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Current Position:Home » News » Beverages & Alcohol » Beverages » Topic

Coffee, sugar futures to rise – but cocoa price outlook less rosy

Zoom in font  Zoom out font Published: 2016-01-26  Views: 47
Core Tip: Coffee and sugar prices have fallen too far, ABN Amro said, forecasting recoveries in futures over the next couple of months, and through 2016 – although proving less upbeat over cocoa.

Coffee and sugar prices have fallen too far, ABN Amro said, forecasting recoveries in futures over the next couple of months, and through 2016 – although proving less upbeat over cocoa.

“We foresee an upturn in prices as the year progresses,” said Frank Rijkers, ABN Amro senior economist for agrifood and commodities.

“Coffee and sugar in particular have upward potential.”

The forecast reflected in part expectations that economic growth prospects, while facing downgrades, remain significant enough in Asia, Europe and the US “to fuel accelerating demand for luxury goods.

“This is reflected in a moderate increase in the demand for softs,” Mr Rijkers said, noting estimates of sugar consumption growth of about 2%, while coffee use has been growing by 2.4% a year, according to the International Coffee Organization.

Ahead of the futures curve

Meanwhile, production for both agricultural commodities faces challenges – such as, for sugar, dry weather in the likes of India, the second-ranked producer, and in top-ranked Brazil the swing towards processing cane into ethanol rather than sweetener.

Furthermore, the low sugar prices seen before futures rallied in October has meant “low planting renewals and field husbandry”, the bank said, highlighting expectations of a world output shortfall of some 3.5m tonnes this season and of 6m tonnes in 2016-17.

ABN, while trimming by 0.50 cents a pound to 15.00 cents a its forecast for New York raw sugar futures at the close of the January-to-March quarter, kept the estimate ahead of the level investors are factoring in.

May futures closed on Friday at 14.17 cents a pound.

And the bank forecast futures ending 2016 at 15.50 cents a pound, ahead of the 14.42 cents a pound that March 2017 futures were priced at

‘Prices set to rise’

For coffee too, the bank forecast prices ending the current quarter, and 2016, above the level that futures markets expect, with New York arabica values seen at 140 cents a pound at year-end, above the 126.80 cents a pound investors expect.

London-traded robusta coffee futures were forecast ending 2016 at $1,650 a tonne, above the price of $1,527 a tonne that the market was factoring in on Friday.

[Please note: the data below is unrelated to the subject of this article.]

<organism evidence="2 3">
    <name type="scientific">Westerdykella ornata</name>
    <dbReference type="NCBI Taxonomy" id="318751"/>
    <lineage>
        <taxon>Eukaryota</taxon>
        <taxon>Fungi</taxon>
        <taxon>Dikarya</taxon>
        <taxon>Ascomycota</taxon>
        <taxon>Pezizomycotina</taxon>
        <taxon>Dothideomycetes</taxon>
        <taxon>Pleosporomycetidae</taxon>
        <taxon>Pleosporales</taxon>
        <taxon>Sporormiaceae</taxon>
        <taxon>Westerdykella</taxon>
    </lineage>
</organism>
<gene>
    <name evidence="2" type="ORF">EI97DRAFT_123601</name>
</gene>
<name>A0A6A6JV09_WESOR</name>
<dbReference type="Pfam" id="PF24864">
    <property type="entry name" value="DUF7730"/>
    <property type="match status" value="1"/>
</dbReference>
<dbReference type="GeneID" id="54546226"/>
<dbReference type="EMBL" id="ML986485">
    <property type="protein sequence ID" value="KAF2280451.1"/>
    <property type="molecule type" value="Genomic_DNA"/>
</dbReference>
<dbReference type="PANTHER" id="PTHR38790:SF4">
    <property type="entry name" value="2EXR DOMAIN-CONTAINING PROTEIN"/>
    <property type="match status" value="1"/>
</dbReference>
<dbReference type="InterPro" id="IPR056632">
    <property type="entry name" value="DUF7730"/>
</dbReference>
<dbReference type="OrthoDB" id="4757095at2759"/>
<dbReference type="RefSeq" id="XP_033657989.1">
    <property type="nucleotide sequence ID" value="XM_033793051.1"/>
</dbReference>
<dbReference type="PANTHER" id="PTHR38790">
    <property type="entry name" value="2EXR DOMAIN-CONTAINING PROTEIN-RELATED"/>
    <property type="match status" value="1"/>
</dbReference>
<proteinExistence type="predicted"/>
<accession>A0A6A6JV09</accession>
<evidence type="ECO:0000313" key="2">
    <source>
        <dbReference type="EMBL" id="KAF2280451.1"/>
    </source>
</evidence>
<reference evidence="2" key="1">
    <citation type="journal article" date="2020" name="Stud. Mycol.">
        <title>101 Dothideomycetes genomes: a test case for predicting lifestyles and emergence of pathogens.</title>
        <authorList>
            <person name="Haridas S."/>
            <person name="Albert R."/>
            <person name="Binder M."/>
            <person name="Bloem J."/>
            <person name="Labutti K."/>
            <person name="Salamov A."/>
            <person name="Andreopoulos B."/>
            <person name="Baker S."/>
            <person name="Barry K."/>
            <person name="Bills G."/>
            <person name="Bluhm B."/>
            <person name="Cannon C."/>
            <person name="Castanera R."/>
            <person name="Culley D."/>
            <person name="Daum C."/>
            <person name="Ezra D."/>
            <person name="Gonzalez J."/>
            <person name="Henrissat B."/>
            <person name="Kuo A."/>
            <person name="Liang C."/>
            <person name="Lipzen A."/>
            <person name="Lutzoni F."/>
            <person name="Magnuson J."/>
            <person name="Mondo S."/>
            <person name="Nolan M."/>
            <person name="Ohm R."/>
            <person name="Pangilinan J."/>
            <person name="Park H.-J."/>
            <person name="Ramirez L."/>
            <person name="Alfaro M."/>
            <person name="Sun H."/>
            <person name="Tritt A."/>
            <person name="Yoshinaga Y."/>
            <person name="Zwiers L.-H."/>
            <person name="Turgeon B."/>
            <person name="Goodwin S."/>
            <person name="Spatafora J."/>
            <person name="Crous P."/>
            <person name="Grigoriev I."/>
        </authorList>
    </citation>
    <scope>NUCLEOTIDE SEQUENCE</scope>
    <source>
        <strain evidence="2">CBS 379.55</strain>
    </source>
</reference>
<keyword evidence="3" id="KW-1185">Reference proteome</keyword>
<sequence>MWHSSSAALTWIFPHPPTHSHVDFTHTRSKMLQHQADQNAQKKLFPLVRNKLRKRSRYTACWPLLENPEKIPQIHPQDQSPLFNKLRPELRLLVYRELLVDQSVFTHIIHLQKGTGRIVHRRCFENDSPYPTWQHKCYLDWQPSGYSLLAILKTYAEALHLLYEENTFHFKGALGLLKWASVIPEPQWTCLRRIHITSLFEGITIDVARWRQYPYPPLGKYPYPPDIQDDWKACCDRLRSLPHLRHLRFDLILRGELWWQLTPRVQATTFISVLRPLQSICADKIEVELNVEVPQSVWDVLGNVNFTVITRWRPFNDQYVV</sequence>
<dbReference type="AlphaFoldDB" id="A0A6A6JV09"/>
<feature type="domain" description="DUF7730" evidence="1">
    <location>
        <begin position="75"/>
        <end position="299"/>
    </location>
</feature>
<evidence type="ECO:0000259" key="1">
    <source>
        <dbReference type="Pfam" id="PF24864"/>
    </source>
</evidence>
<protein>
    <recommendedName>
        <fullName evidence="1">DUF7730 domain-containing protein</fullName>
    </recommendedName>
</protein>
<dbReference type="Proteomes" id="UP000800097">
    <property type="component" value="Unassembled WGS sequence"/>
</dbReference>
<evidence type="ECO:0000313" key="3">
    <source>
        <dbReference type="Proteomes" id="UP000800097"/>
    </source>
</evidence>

“Coffee prices are set to rise in 2016,” Mr Rijkers said, flagging an expectation that demand will exceed supply by more than 4%.

And this is ahead of potential production losses to weather threats, including a hangover from El Nino, which has brought dryness to much of South East Asia.

While output in Vietnam, the top robusta-growing country, has been “barely affected” by dryness so far, “thanks to good irrigation and the presence of sufficient water buffers… will this remain the case in the coming year?

“Signs of delayed drought impacts are now coming to the fore, suggesting that output next autumn may be disappointing.”

‘Ongoing margin pressure’

However, for New York-traded cocoa futures, while seeing the potential for prices to recover for now – to end March at about $3,000 a tonne, above the $2,878 a tonne May futures are factoring in – the revival will not last.

Futures were forecast ending 2016 at $2,750 a tonne, some $100 a tonne below the futures curve.

The dent to output in West Africa, the top cocoa-growing region, from the dry Harmattan wind “looks likely to be less negative than originally thought”, Mr Rijkers said.

Cocoa arrivals from plantations to Ivory Coast ports reached 859,821 tonnes in the first three months of 2015-16, to the end of last month, while there are reports of a strong recovery in purchases by Ghana’s industry regulator, Cocobod.

And, on the consumption side, processors face “ongoing margin pressure” too, curtailing demand.

Data last week showed a better-than-expected European cocoa grind in the October-to-December quarter, but an unexpectedly large drop in North American grindings.